Take the 2-minute tour ×
Physics Stack Exchange is a question and answer site for active researchers, academics and students of physics. It's 100% free, no registration required.

I am taking a course on quantum field theory where there is some confusion regarding the renormalisation scheme we are using (and a corresponding one in my mind). Apparently the lecturer meant MS-bar when he said MS. Anyway, on with the question.

Consider the* 1-loop contribution to the 1PI 4-point correlation function of phi-4 theory in $d=4-\epsilon$ dimensions, i.e the Lagrangian is $$L=-\frac{1}{2}(\partial \phi)^2 -\frac{1}{2}m^2 \phi^2-\frac{1}{4!} \mu^\epsilon \lambda \phi^4$$ where $\mu$ is a mass scale required to make $\lambda$ dimensionless as we vary $\epsilon$.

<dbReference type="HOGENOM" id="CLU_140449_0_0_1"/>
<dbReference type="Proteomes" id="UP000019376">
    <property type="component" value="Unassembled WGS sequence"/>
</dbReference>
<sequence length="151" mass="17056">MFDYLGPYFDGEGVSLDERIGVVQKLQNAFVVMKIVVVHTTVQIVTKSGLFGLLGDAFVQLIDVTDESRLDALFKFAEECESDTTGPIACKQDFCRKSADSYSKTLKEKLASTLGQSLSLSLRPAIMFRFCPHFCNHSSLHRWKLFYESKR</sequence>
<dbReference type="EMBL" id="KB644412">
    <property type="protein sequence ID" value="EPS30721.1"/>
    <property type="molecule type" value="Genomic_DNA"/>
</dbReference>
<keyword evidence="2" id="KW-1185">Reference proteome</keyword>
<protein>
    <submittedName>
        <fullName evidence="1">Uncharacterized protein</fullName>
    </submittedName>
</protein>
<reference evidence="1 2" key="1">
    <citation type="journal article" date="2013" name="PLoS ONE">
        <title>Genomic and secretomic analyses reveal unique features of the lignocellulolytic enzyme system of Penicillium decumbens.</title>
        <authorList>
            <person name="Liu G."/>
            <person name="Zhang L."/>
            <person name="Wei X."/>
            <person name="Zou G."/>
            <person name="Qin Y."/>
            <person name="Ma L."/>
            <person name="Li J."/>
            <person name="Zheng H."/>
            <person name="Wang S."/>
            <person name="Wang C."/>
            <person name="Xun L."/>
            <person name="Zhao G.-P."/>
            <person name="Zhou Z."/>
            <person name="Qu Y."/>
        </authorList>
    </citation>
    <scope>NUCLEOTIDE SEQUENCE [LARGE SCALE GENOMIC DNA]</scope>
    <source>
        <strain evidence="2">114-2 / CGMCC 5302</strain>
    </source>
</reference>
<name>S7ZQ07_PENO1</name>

The Feynman rules yield an expression of the form $$\frac{(\mu^{ \epsilon}\lambda)^2}{2} \int \frac{d^d k}{(2 \pi)^d}\frac{1}{(k^2 +m^2)((k+p)^2+m^2)}$$where $p$ is a certain sum of external momenta, which eventually reduces to $$\frac{\lambda^2}{2 (4 \pi)^2} \int_0^1 d\alpha \ (m^2 + p^2 \alpha (1-\alpha))^{-\frac{\epsilon}{2}} \Gamma\left(\frac{\epsilon}{2}\right) \mu^{2 \epsilon} [4\pi]^{\frac{\epsilon}{2}}$$I can clearly pull one factor of $\mu^\epsilon$ into $ (m^2 + p^2 \alpha (1-\alpha))^{-\frac{\epsilon}{2}}$ to get $\left(\frac{m^2 + p^2 \alpha (1-\alpha)}{\mu^2}\right)^{-\frac{\epsilon}{2}}$ so that the final, finite result at 1 loop looks like $$ -\frac{\lambda^2}{2 (4 \pi)^2} \int_0^1 d\alpha \log\left(\frac{m^2 + p^2 \alpha (1-\alpha)}{\mu^2}\right) +\text{2 other terms*}$$